A Sex-tional Sofa? Sex with Couch Leads to Man's Arrest

Is it their long, slender legs that makes some people crave sex with furniture? (Image credit: Public domain)

Hanky-panky on a Hollywood casting couch may be one way for an ambitious starlet to become famous. But one Wisconsin man has become famous — or infamous — through hanky-panky with a couch.

On the night of Sept. 3, 2012, an off-duty police officer was jogging through a residential neighborhood of Waukesha, Wis., when he spotted someone who appeared to be having sex on a yellow couch that had been abandoned on a street curb, according to the Smoking Gun.

But when the officer got closer to the couch, he saw that Gerard Streator, 47, was quite alone and his hips appeared to be "thrusting up and down on the couch," according to the official criminal complaint. The officer quickly deduced that Streator was "trying to sexually gratify himself by rubbing his penis between the two cushions."

Streator allegedly ran off, but was later arrested at the Country Springs Hotel in Waukesha where he is an employee, the Smoking Gun reports. Streator is scheduled to enter a plea in Waukesha County Circuit Court on Feb. 25.

Human beings, of course, have a long and ignoble history of aberrant sexual behavior, and though "furniture-philia" has yet to enter our lexicon, Streator's not the first to be accused of it. In 2008, an Ohio man was caught copulating with a picnic table, according to the Daily Telegraph. Apparently, the table's umbrella hole was too alluring for the 40-year-old man, who was filmed during the act — on four different occasions.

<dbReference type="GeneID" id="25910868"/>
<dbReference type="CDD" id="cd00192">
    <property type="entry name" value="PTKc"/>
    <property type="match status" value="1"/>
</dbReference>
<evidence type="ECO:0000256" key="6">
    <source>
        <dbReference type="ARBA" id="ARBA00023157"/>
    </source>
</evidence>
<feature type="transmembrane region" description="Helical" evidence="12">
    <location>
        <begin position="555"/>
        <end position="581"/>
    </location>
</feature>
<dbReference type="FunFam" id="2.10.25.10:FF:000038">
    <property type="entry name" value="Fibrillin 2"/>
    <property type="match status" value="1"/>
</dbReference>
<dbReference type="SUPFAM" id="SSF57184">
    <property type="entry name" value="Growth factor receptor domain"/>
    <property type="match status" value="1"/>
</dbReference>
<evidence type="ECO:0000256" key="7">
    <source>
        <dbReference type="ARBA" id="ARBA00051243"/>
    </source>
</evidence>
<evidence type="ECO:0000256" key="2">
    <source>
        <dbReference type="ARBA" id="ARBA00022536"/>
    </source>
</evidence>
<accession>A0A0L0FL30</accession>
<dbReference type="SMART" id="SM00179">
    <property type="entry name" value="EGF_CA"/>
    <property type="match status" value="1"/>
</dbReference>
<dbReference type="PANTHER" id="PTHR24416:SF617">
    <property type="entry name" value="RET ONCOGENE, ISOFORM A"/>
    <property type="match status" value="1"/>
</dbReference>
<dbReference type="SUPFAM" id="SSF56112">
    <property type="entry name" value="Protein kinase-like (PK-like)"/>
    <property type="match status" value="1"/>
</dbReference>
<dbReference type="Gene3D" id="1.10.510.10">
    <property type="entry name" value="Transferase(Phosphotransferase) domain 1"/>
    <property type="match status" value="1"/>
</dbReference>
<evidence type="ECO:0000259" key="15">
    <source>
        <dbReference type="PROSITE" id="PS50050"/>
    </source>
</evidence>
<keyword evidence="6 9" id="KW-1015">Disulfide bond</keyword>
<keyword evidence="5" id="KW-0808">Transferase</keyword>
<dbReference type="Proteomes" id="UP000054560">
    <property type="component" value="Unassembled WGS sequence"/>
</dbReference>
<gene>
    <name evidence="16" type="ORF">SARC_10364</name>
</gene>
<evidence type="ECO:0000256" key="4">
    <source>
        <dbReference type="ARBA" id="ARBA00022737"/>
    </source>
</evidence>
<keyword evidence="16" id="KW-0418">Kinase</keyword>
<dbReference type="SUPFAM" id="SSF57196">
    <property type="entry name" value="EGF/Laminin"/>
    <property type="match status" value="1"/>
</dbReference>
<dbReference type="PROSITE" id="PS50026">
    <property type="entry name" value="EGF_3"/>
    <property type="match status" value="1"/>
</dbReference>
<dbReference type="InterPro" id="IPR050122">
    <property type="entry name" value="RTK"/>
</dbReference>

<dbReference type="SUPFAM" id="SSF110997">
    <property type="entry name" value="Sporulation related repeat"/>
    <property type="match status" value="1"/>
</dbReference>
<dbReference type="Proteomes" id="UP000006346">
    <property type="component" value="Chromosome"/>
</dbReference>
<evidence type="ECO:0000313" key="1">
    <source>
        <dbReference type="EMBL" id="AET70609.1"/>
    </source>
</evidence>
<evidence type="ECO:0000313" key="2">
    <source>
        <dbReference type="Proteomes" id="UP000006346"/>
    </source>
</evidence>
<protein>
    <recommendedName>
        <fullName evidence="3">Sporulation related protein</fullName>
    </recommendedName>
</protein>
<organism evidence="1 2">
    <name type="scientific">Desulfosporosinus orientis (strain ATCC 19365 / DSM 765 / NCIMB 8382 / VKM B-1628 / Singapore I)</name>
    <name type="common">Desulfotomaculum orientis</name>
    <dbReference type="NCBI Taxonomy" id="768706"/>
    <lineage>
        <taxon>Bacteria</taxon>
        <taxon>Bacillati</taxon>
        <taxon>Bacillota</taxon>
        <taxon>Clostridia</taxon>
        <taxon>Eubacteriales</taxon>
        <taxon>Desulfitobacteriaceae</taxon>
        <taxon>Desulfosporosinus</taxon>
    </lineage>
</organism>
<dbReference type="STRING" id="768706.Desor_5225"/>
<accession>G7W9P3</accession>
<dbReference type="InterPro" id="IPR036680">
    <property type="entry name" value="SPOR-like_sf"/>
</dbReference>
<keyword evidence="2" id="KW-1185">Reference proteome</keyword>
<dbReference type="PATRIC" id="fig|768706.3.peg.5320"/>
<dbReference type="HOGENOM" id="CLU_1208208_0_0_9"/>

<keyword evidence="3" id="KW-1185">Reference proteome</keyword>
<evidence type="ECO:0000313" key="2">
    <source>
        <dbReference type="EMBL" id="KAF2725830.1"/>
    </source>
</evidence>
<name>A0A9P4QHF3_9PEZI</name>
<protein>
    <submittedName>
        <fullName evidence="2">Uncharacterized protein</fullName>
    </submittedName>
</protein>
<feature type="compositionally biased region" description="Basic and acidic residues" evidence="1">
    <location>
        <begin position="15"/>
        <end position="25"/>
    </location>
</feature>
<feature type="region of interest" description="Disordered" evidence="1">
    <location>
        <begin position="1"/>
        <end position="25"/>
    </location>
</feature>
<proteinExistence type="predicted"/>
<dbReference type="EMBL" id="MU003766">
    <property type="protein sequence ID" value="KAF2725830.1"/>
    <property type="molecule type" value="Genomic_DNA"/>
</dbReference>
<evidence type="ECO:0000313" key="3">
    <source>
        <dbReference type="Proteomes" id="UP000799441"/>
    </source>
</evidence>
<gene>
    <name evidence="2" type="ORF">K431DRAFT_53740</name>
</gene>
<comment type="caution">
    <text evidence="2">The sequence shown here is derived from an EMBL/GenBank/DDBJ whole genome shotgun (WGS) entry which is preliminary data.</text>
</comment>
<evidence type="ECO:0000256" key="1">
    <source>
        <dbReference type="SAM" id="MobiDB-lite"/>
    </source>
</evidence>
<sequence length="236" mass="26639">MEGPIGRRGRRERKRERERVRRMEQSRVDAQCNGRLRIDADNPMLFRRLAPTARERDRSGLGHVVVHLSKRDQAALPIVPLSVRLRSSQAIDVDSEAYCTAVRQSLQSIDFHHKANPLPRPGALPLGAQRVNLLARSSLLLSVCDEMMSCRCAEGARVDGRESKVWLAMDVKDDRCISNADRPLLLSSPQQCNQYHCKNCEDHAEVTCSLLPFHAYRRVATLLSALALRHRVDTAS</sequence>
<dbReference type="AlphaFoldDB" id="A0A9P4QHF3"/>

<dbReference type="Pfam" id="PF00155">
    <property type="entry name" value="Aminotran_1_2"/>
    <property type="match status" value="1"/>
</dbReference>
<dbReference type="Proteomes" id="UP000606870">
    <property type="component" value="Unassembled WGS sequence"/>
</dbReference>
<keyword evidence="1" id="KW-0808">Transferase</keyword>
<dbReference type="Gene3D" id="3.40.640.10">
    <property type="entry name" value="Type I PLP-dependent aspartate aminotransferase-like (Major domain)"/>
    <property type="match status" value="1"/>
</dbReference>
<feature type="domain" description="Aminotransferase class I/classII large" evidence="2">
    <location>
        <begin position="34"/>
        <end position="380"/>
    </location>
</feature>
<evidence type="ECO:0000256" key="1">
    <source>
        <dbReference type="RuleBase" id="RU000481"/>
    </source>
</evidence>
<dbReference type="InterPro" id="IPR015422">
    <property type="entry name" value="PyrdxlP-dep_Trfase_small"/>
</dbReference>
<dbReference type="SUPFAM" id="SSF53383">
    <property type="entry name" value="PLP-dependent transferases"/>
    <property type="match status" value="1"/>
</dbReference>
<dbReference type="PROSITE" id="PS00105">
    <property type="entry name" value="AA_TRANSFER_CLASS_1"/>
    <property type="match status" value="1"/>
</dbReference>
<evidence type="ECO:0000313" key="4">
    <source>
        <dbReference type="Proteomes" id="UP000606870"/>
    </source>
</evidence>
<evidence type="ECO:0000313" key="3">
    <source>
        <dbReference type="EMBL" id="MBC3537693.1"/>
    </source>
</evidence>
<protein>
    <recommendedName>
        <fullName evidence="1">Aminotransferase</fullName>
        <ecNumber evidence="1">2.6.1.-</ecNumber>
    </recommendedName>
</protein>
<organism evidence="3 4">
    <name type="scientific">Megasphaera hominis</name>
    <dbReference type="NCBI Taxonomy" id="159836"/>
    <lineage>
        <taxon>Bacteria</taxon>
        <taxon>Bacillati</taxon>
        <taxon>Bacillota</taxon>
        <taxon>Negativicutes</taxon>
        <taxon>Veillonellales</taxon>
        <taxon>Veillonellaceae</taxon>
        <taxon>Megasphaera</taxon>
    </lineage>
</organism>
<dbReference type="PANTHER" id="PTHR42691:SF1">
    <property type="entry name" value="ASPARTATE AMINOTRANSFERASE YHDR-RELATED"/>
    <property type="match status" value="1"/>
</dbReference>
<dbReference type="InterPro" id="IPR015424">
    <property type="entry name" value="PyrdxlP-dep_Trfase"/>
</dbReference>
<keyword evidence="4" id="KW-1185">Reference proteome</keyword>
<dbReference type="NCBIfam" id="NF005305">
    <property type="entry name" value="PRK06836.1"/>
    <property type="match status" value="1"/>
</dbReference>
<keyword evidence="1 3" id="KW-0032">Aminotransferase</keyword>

And Cracked.com reports that in 2008, a Hong Kong man was so filled with unquenchable desire for a metal park bench that he began fornicating with it, until his penis got stuck. It took a small army of emergency personnel to saw away at the bench and free the man.

But men don't hold a monopoly over sex with inanimate objects: In 2012, a 37-year-old woman in Sweden was accused of having sex with the bones of a human skeleton. She claimed her desire was motivated by an interest in history.

Perhaps in response to her case and others like it, the state of Illinois has now outlawed sex with human remains, making "rest in peace" a far more meaningful phrase.

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Marc Lallanilla
Live Science Contributor
Marc Lallanilla has been a science writer and health editor at About.com and a producer with ABCNews.com. His freelance writing has appeared in the Los Angeles Times and TheWeek.com. Marc has a Master's degree in environmental planning from the University of California, Berkeley, and an undergraduate degree from the University of Texas at Austin.